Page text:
Somewhere in the barren recesses, there lays a diamond amongst the sand. A true jewel of musical sound that laid buried deep, and almost in plain sight. This diamond was the strange, wonderful, and occult compilations known as The Desert Sessions; a love-child of Joshua Homme, Chris Goss, Samantha Maloney, Mark Lanegan, and the numerous personas that stemmed from Cole Jontrane, Nigel Thistlewaityourturner III, Gross, Alain The Mighty, Natasha The Great, and even Joshua The Mildly Entertaining. From these laidback, experimental sessions of recording, some of the greatest Queens of The Stone Age tracks, features, and products have come to fruition.
Volume 7 (Gypsy Marches) & Volume 8 (Can you See Under My Thumb?… There You Are) are a compilation effort of both talented and experimental instrumentalists and vocalist that create an intriguing approach to a double sided album. Almost in no correlation, Volume 7 begins with “Don’t Drink Poison,” a promiscuous styled lumber of stylish cymbals and tom percussive work that almost borders on a Middle-Eastern sound of sitars which slowly transfigures into a march of snare drums and horrific chants. The string work on the first portion of “Don’t Drink Poison” is enticing and is reminiscing of a fantastic dinner party, while the second portion becomes a sudden ritualistic trial of short, bursts of knives that cut through the sound and become quite animalistic. Even as the track frequently switches between these two styles, “Don’t Drink Poison” is thrilling and keeps a consistent flow which drones out into “Hanging Tree.”
As Queens of The Stone Age later revamped the track, “Hanging Tree” uses Mark Lanegan as the main vocalist and his stone-dead voice is chilling, but still tender when letting out the subtle cries of the daunting setting. Lanegan describes, “Round the hanging tree, Swing in the breeze. In the summer son, as we two are one.” Of course while he nearly whispers these lines, the instrumentation behind him is similar to a Spanish/Mexican dance track where the acoustic guitar is played in a certain manner and the percussion is focuses on drawing attention to the pounding tom drums. Then, in succession, the track “Winners” slides into frame and is more of a joke than anything. It features a funky electronic beat and has different voices reading names of students as they proclaim, “The following students in your high school were winners.” It shows the level of variety and the care-free attitude that the musicians had when forming the Desert Sessions’ records. They were meant for experimentation and to change the formula of music.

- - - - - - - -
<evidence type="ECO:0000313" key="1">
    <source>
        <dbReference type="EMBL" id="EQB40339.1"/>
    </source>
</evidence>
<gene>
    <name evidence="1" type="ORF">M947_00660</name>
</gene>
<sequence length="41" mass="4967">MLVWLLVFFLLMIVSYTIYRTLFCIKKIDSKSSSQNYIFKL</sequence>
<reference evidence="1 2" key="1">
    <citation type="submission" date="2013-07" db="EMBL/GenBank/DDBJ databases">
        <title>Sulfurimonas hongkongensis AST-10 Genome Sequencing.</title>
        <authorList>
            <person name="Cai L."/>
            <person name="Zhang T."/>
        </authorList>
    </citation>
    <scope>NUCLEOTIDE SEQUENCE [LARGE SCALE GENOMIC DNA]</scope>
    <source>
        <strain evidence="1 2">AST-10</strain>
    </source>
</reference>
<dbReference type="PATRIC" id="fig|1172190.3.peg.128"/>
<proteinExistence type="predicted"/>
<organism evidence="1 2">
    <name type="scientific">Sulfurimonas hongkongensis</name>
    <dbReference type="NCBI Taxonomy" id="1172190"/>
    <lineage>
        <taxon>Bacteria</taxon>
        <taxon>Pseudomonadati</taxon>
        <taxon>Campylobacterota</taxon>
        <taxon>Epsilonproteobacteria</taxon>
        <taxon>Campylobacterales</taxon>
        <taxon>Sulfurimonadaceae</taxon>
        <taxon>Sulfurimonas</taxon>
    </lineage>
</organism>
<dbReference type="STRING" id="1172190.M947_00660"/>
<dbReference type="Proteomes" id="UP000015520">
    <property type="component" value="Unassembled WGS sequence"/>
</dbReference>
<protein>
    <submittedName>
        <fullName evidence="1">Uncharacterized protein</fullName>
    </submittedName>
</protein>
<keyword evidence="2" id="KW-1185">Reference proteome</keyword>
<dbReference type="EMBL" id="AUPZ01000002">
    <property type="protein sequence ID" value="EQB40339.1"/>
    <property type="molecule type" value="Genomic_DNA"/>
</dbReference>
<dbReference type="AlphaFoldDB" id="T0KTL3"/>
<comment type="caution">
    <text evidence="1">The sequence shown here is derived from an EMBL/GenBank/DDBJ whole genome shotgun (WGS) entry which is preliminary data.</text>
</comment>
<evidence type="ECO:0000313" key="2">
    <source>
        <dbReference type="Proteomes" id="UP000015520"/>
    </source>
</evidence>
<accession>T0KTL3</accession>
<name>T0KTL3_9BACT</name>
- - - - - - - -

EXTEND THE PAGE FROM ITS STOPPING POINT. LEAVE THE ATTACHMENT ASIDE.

The track “Winners” and the following, “Polly Wants A Crack Rock” are polar opposites and the jump is almost jarring. The sudden four beat count-in from the drumsticks is the first opening of the gates into one of the best written and most musically progressive tracks on Volume 7. “Polly Wants A Crack Rock” is catchy, with a punk style of percussion and the guitar being a flurry and flash of simple, but memorable fret-board maneuvers. The vocal aspect is the most predominate and Nick El-Dorado does a beautiful job of illustrating an addiction to crack with sudden huffs and inhales as a backing piece to his vocals of “Polly wants a crack rock, Polly’s on the wrong block.” Even from the jumps from the first, “All dressed up, nowhere to hold…” to then the second verse where El-Dorado screams, “All fucked up, hanging around,” is a sudden, but effective lash of energy that segues into the final moments where the following track, “Up In Hell” can shuffle in.
The final track of Volume 7, “Up In Hell” is subtle in the introduction but quickly changes into a crush of percussion and claps that echo through the track, even the chorus features a band of people in unison stating, “Up in Hell.” The guitar work is a shining example of how unfiltered expression can make for a solid display of precision as the entire work feels like a guitar-solo dedicated to overlaying extra noise over an already deeply layered track. “Up In Hell” is an effective transition of cult-esque chanting, ritualistic drums, and the final notes of the guitar acting like a wave to subdue all the sound, paving the way for Volume 8.
“Nenada” is the first track to grace Volume 8 and is a straight-forward track of a continuous jam session of hi-hat clasps, chanting, and guitar work that shines through into the later work of Queens of The Stone Age. Volume 8 is a much slower, more gentle side than its predecessor and the final track, “Making A Cross” is a perfect example of this sulking approach. It is a ballad of acoustic guitars and a crawling advance toward percussion that acts more as a finale. “Making A Cross” is beautiful and is a well-placed closer to an album of experimentation and oddities. An album that destroys genre and instead focuses on creating whatever was wanted, ignoring the rule book and adapting to a new order.